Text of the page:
Open access peer-reviewed chapter

Effects of Genetic Variability in Dopaminergic Pathway on Treatment Response in Parkinson’s Disease

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Sara Redenšek, Maja Trošt and Vita Dolžan

Submitted: 05 July 2017 Reviewed: 07 February 2018 Published: 30 May 2018

DOI: 10.5772/intechopen.75051

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Parkinson’s disease (PD) is a chronic progressive neurodegenerative brain disorder presenting with motor signs and symptoms, such as akinesia, rest tremor, rigidity, and later in disease progression postural instability. However, nonmotor symptoms may harm patients’ quality of life even more than the motor ones. The etiopathogenesis is not clear yet. PD may develop due to a combination of genetic and environmental factors. It is treated symptomatically with dopaminergic drugs. The gold standard of PD management is L-Dopa, however also other drugs are frequently used, such as dopamine agonists, MAOB inhibitors, COMT inhibitors, and occasionally amantadine and anticholinergic drugs. Many patients experience several adverse events of L-Dopa treatment, such as different motor complications. Furthermore, nonmotor adverse events of dopaminergic treatment may occur. The efficacy of drugs varies between patients as well. Several polymorphic genes have already been associated with treatment outcome in PD, such as metabolic enzymes, transport and receptor genes, and might serve as treatment outcome prediction factors. As gene-environment interactions were also shown to contribute to PD development, they might also be able to predict treatment response. Such genetic biomarkers could be helpful in personalized care of PD patients to prevent adverse events and inefficacy of a certain drug.


  • Parkinson’s disease
  • pharmacogenetics
  • genetic polymorphisms
  • personalized medicine
  • L-Dopa
  • dopaminergic treatment

1. Introduction

Parkinson’s disease (PD) is a chronic progressive brain disorder. It is the second most common neurodegenerative disorder after Alzheimer’s disease [1]. The exact etiopathogenesis is not clear yet, although it may develop due to various genetic and environmental factors. Two main pathological hallmarks are indicative of PD: intraneuronal inclusions containing α-synuclein aggregates and neurodegeneration of dopaminergic neurons projecting from substantia nigra (SN) to striatum. Several motor symptoms occur as a result of striatal dopaminergic deficiency: akinesia, rest tremor, rigidity, and in later stages also postural instability with gait disorder [2, 3]. Other motor symptoms encompass hypomimia, micrographia, dysarthria, dysphagia, and others [4]. Furthermore, patients are also affected by nonmotor symptoms. The most common are depression, anxiety, cognitive decline, REM-sleep behavior disorders, constipation, sialorrhoea, and hyposmia. Few of them are present already in the prodromal phase, which may last up to 20 years before the clinical diagnosis is made [2, 3, 5, 6, 7].

The underlying molecular pathogenesis of PD encompasses defects in different cellular pathways, such as protein aggregation, protein and membrane trafficking, lysosomal autophagy, immune response, neurodevelopment, neuron cell differentiation and survival, mitochondrial homeostasis, and others [8]. Genetic defects in key genes of these pathways may contribute to the molecular pathogenesis of PD [9].

Clinical diagnosis is normally established by a clinical examination, when motor symptoms are already present. At that time, nearly 80% of dopaminergic neurons in the nigrostriatal pathway are irreversibly lost and only symptomatic treatment is available to alleviate the symptoms. PD management is based on the replacement of dopamine. Some symptoms can also be managed by concomitant supportive therapy, depending on the symptom [2, 3, 4].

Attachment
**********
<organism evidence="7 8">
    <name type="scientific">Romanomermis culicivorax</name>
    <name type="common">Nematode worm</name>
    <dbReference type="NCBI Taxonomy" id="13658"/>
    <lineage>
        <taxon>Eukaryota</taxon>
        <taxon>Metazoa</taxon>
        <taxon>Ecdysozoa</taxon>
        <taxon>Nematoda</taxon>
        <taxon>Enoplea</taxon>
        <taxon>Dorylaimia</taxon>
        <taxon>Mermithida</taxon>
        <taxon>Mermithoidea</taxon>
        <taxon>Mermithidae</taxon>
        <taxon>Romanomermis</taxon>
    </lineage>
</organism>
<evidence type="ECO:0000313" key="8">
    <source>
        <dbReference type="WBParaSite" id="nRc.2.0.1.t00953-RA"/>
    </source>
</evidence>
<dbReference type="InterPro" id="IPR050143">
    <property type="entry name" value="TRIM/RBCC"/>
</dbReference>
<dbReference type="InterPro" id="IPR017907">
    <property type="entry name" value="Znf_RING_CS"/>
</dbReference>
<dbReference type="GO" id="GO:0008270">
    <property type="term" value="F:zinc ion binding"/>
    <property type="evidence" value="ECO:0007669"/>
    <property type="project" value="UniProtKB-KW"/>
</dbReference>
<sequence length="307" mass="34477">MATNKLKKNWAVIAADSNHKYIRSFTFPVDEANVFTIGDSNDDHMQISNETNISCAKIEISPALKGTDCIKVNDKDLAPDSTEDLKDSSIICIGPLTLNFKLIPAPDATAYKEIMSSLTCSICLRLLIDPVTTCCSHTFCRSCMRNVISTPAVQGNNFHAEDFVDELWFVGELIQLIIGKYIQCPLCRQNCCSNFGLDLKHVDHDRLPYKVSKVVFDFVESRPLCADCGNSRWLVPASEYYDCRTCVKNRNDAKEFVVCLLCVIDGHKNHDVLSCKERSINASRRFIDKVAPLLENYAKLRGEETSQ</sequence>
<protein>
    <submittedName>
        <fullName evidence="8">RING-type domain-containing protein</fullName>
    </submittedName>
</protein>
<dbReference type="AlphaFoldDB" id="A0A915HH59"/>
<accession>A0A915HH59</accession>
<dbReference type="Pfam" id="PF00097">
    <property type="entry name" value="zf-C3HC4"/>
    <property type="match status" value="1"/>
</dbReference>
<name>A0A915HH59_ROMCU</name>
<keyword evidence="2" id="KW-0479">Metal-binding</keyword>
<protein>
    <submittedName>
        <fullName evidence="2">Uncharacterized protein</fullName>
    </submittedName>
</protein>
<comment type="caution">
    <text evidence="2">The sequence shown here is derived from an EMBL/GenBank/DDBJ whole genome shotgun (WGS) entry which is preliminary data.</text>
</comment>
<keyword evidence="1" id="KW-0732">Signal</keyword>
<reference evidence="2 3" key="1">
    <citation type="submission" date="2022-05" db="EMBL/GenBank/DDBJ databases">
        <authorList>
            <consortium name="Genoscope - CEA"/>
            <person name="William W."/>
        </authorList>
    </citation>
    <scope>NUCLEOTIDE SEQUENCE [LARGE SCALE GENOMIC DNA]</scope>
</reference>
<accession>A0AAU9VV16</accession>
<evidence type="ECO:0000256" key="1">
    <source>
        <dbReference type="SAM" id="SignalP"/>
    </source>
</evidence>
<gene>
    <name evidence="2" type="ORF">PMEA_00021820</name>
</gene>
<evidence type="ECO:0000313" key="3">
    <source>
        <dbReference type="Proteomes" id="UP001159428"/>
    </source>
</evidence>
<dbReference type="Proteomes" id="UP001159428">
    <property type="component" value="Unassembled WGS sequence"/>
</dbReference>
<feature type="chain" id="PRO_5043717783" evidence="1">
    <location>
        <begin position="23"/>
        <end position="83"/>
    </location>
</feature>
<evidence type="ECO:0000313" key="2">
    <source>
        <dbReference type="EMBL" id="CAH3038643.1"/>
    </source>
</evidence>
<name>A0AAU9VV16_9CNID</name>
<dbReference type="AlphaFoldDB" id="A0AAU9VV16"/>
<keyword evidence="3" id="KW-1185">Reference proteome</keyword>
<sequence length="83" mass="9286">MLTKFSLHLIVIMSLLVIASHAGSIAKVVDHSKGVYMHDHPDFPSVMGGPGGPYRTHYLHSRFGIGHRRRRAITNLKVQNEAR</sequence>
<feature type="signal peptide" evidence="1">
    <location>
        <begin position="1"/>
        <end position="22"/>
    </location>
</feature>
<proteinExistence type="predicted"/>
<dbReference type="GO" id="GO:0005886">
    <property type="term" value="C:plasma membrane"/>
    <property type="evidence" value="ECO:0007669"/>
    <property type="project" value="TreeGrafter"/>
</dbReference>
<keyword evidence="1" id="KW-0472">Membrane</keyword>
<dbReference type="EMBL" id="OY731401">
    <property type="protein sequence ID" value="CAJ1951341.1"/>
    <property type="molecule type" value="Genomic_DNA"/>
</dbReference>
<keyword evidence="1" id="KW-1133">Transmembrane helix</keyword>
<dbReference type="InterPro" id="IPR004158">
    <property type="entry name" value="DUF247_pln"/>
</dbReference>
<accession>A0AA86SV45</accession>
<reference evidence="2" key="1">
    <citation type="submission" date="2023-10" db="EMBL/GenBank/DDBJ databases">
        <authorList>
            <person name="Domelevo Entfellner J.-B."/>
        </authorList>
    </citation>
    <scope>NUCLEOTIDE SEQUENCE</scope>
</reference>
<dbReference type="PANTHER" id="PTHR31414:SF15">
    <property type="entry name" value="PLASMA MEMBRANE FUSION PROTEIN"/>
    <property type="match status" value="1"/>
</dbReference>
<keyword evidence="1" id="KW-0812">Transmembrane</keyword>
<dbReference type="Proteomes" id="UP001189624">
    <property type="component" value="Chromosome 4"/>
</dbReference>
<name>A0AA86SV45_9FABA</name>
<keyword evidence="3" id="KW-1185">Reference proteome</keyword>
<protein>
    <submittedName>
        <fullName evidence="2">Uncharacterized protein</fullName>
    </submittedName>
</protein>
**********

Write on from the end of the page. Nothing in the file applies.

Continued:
1.1. Dopaminergic pathway

Dopamine is an organic compound of the catecholamine family. It plays several roles especially in the brain and also in the periphery. It acts as a neurotransmitter and is thus responsible for the transmission of either inhibitory or excitatory stimuli to the postsynaptic neuron depending on the type of the binding receptor. Dopaminergic neurons projecting from substantia nigra pars compacta, part of basal ganglia, to the striatum, which constitutes the nigrostriatal pathway, are responsible for motor functions [10, 11].

Dopamine synthesis and degradation, along with dopamine function in the nigrostriatal pathway, is schematically displayed in Figure 1. Tyrosine hydroxylase (TH) converts tyrosine to levodopa (L-Dopa), which is then converted to dopamine by dopa decarboxylase (DDC). Dopamine is then transported to a synaptic vesicle via the vesicular monoamine transporter 2 (VMAT2). It is excreted from the presynaptic neuron to the synaptic cleft via exocytosis. Dopamine then binds to dopamine receptors, either on the membrane of postsynaptic or presynaptic neuron. The downstream effect depends on the receptor it binds to. D1-like receptors (DRD1 and DRD5) are excitatory, whereas D2-like receptors are inhibitory (DRD2, DRD3, and DRD4), which depends on the type of secondary messengers. Binding to the presynaptic receptor inhibits dopamine synthesis and continuous release of dopamine to the synaptic cleft. Once dopamine is released from the receptor, it is reuptaken to the presynaptic neuron via the dopamine transporter (DAT), where it gets deactivated or repackaged into the vesicles by VMAT2 for future release. Metabolism of dopamine is managed by two main enzymes, catechol-O-methyltransferase (COMT) and monoamine oxidase (MAO). Furthermore, aldehyde dehydrogenase (AD) also participates in dopamine metabolism. COMT introduces a methyl group to the dopamine, whereas MAO catalyzes oxidative deamination. There are two types of the MAO enzyme, MAOA and MAOB. MAOB is more specific for the breakdown of dopamine, whereas MAOA also degrades other catecholamines. Furthermore, AD catalyzes oxidation of aldehydes. As a result of degradation reactions, several different metabolites are produced, such as 3-methoxythyramine (3-MT), 3,4-dihydroxyphenylacetic acid (DOPAC), and homovanillic acid (HVA) as the end metabolite, which gets eliminated in the urine. Degradation of dopamine can either be carried out in the presynaptic neuron after reuptake via DAT or in the glial cells. COMT is predominantly expressed in the glial cells, MAOB in the astrocytes, and MAOA in the catecholaminergic neurons like dopaminergic neurons of SN [12, 13, 14].